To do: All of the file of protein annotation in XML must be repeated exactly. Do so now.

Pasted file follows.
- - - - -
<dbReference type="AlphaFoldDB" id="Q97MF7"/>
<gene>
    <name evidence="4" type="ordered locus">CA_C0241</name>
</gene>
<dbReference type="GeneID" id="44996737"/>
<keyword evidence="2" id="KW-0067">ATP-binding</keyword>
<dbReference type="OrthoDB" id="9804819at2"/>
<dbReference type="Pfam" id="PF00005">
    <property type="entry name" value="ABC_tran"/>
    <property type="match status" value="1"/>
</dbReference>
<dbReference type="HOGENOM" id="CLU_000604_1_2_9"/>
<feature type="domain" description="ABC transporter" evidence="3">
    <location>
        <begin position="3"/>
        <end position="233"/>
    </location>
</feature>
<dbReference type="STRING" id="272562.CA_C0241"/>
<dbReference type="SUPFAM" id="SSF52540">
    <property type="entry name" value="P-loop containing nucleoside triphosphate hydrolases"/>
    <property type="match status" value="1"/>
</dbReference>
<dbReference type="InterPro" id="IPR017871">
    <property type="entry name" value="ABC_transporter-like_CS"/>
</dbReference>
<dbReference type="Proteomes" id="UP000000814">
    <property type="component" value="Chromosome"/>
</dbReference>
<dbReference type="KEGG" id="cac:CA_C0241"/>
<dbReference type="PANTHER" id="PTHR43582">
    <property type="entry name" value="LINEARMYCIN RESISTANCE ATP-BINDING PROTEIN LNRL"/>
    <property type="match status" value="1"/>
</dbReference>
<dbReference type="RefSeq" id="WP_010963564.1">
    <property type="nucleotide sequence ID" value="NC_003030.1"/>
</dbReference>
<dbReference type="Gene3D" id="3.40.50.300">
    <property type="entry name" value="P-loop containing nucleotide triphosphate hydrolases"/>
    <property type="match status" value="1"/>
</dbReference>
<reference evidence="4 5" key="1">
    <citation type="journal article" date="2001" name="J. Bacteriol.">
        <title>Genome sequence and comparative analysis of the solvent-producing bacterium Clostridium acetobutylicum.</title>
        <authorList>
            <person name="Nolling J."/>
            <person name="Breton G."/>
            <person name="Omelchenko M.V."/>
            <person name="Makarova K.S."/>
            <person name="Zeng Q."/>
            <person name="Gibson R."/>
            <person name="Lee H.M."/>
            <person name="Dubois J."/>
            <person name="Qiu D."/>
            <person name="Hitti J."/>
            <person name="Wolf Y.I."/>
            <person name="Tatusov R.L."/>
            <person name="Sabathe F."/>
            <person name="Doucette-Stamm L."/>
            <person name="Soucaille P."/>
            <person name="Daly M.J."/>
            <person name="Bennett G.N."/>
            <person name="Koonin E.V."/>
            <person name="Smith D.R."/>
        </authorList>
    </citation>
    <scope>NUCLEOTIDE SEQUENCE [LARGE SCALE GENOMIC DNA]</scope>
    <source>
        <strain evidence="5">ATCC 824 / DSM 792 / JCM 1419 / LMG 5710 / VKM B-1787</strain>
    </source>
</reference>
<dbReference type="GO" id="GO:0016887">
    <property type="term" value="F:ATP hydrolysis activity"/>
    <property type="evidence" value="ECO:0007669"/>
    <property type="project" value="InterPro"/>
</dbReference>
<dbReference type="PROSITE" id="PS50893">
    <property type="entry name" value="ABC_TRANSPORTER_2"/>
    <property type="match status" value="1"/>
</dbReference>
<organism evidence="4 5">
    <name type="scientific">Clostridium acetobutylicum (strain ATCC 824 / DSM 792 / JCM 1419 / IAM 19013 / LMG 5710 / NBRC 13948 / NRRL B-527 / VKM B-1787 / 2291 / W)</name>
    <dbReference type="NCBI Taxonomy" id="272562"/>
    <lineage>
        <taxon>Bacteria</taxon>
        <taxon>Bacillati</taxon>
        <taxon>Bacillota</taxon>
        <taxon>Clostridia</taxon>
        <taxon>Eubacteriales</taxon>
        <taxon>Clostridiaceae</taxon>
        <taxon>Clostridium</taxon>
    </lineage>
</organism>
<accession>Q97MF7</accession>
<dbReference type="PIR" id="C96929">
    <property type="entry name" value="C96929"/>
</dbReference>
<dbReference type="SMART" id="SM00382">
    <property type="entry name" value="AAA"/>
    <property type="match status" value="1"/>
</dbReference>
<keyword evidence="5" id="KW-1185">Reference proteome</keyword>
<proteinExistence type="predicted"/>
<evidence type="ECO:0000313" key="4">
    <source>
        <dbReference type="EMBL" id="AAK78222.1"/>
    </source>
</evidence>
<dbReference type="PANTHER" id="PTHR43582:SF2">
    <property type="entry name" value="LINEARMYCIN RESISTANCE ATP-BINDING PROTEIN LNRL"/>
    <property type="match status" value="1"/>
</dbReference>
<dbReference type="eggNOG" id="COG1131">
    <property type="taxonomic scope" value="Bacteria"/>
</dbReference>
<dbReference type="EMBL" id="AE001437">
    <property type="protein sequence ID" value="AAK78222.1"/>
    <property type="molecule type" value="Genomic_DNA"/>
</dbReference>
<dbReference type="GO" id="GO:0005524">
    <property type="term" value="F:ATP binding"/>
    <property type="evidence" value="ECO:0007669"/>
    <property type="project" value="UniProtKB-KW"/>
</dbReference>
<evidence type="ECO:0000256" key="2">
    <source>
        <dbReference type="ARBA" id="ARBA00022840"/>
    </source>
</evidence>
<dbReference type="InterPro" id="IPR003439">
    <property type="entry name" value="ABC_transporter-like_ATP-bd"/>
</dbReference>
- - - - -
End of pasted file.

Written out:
<dbReference type="AlphaFoldDB" id="Q97MF7"/>
<gene>
    <name evidence="4" type="ordered locus">CA_C0241</name>
</gene>
<dbReference type="GeneID" id="44996737"/>
<keyword evidence="2" id="KW-0067">ATP-binding</keyword>
<dbReference type="OrthoDB" id="9804819at2"/>
<dbReference type="Pfam" id="PF00005">
    <property type="entry name" value="ABC_tran"/>
    <property type="match status" value="1"/>
</dbReference>
<dbReference type="HOGENOM" id="CLU_000604_1_2_9"/>
<feature type="domain" description="ABC transporter" evidence="3">
    <location>
        <begin position="3"/>
        <end position="233"/>
    </location>
</feature>
<dbReference type="STRING" id="272562.CA_C0241"/>
<dbReference type="SUPFAM" id="SSF52540">
    <property type="entry name" value="P-loop containing nucleoside triphosphate hydrolases"/>
    <property type="match status" value="1"/>
</dbReference>
<dbReference type="InterPro" id="IPR017871">
    <property type="entry name" value="ABC_transporter-like_CS"/>
</dbReference>
<dbReference type="Proteomes" id="UP000000814">
    <property type="component" value="Chromosome"/>
</dbReference>
<dbReference type="KEGG" id="cac:CA_C0241"/>
<dbReference type="PANTHER" id="PTHR43582">
    <property type="entry name" value="LINEARMYCIN RESISTANCE ATP-BINDING PROTEIN LNRL"/>
    <property type="match status" value="1"/>
</dbReference>
<dbReference type="RefSeq" id="WP_010963564.1">
    <property type="nucleotide sequence ID" value="NC_003030.1"/>
</dbReference>
<dbReference type="Gene3D" id="3.40.50.300">
    <property type="entry name" value="P-loop containing nucleotide triphosphate hydrolases"/>
    <property type="match status" value="1"/>
</dbReference>
<reference evidence="4 5" key="1">
    <citation type="journal article" date="2001" name="J. Bacteriol.">
        <title>Genome sequence and comparative analysis of the solvent-producing bacterium Clostridium acetobutylicum.</title>
        <authorList>
            <person name="Nolling J."/>
            <person name="Breton G."/>
            <person name="Omelchenko M.V."/>
            <person name="Makarova K.S."/>
            <person name="Zeng Q."/>
            <person name="Gibson R."/>
            <person name="Lee H.M."/>
            <person name="Dubois J."/>
            <person name="Qiu D."/>
            <person name="Hitti J."/>
            <person name="Wolf Y.I."/>
            <person name="Tatusov R.L."/>
            <person name="Sabathe F."/>
            <person name="Doucette-Stamm L."/>
            <person name="Soucaille P."/>
            <person name="Daly M.J."/>
            <person name="Bennett G.N."/>
            <person name="Koonin E.V."/>
            <person name="Smith D.R."/>
        </authorList>
    </citation>
    <scope>NUCLEOTIDE SEQUENCE [LARGE SCALE GENOMIC DNA]</scope>
    <source>
        <strain evidence="5">ATCC 824 / DSM 792 / JCM 1419 / LMG 5710 / VKM B-1787</strain>
    </source>
</reference>
<dbReference type="GO" id="GO:0016887">
    <property type="term" value="F:ATP hydrolysis activity"/>
    <property type="evidence" value="ECO:0007669"/>
    <property type="project" value="InterPro"/>
</dbReference>
<dbReference type="PROSITE" id="PS50893">
    <property type="entry name" value="ABC_TRANSPORTER_2"/>
    <property type="match status" value="1"/>
</dbReference>
<organism evidence="4 5">
    <name type="scientific">Clostridium acetobutylicum (strain ATCC 824 / DSM 792 / JCM 1419 / IAM 19013 / LMG 5710 / NBRC 13948 / NRRL B-527 / VKM B-1787 / 2291 / W)</name>
    <dbReference type="NCBI Taxonomy" id="272562"/>
    <lineage>
        <taxon>Bacteria</taxon>
        <taxon>Bacillati</taxon>
        <taxon>Bacillota</taxon>
        <taxon>Clostridia</taxon>
        <taxon>Eubacteriales</taxon>
        <taxon>Clostridiaceae</taxon>
        <taxon>Clostridium</taxon>
    </lineage>
</organism>
<accession>Q97MF7</accession>
<dbReference type="PIR" id="C96929">
    <property type="entry name" value="C96929"/>
</dbReference>
<dbReference type="SMART" id="SM00382">
    <property type="entry name" value="AAA"/>
    <property type="match status" value="1"/>
</dbReference>
<keyword evidence="5" id="KW-1185">Reference proteome</keyword>
<proteinExistence type="predicted"/>
<evidence type="ECO:0000313" key="4">
    <source>
        <dbReference type="EMBL" id="AAK78222.1"/>
    </source>
</evidence>
<dbReference type="PANTHER" id="PTHR43582:SF2">
    <property type="entry name" value="LINEARMYCIN RESISTANCE ATP-BINDING PROTEIN LNRL"/>
    <property type="match status" value="1"/>
</dbReference>
<dbReference type="eggNOG" id="COG1131">
    <property type="taxonomic scope" value="Bacteria"/>
</dbReference>
<dbReference type="EMBL" id="AE001437">
    <property type="protein sequence ID" value="AAK78222.1"/>
    <property type="molecule type" value="Genomic_DNA"/>
</dbReference>
<dbReference type="GO" id="GO:0005524">
    <property type="term" value="F:ATP binding"/>
    <property type="evidence" value="ECO:0007669"/>
    <property type="project" value="UniProtKB-KW"/>
</dbReference>
<evidence type="ECO:0000256" key="2">
    <source>
        <dbReference type="ARBA" id="ARBA00022840"/>
    </source>
</evidence>
<dbReference type="InterPro" id="IPR003439">
    <property type="entry name" value="ABC_transporter-like_ATP-bd"/>
</dbReference>